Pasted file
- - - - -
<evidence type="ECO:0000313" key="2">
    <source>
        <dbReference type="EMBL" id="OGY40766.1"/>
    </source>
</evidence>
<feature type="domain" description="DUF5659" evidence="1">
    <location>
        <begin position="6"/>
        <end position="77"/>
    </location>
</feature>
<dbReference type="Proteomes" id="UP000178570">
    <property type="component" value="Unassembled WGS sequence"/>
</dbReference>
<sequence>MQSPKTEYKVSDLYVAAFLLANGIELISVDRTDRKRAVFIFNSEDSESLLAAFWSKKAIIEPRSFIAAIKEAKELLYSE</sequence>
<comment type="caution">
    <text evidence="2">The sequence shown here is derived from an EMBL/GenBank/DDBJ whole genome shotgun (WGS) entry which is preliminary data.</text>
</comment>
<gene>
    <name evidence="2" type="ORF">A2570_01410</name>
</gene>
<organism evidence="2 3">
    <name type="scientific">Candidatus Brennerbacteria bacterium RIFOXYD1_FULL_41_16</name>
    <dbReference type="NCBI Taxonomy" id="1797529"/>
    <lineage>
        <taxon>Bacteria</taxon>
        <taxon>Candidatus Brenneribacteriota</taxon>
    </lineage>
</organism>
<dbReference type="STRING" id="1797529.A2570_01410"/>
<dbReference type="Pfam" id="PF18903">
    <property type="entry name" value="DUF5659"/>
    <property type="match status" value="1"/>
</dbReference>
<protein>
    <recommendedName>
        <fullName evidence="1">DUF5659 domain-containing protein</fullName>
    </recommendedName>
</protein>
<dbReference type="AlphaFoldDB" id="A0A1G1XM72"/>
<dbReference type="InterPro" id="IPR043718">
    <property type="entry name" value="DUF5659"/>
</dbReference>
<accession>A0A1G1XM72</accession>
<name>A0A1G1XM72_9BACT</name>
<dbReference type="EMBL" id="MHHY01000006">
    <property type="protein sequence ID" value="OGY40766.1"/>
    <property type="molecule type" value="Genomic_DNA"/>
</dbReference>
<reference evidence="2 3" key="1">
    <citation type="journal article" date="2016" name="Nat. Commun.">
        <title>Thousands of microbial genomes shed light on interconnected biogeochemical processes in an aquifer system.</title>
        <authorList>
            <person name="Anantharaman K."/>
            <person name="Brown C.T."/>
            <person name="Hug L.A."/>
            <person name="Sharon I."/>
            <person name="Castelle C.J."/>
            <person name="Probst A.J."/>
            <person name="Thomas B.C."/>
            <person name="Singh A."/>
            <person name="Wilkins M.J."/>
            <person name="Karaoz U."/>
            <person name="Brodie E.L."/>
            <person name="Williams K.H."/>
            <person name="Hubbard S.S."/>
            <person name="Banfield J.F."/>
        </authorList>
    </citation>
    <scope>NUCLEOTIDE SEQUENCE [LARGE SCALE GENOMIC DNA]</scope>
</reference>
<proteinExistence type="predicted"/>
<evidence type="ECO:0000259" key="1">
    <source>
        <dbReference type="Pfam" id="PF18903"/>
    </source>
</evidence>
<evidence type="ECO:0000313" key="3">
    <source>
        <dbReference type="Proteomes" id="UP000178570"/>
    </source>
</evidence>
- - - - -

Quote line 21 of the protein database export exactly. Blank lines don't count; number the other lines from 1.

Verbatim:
</gene>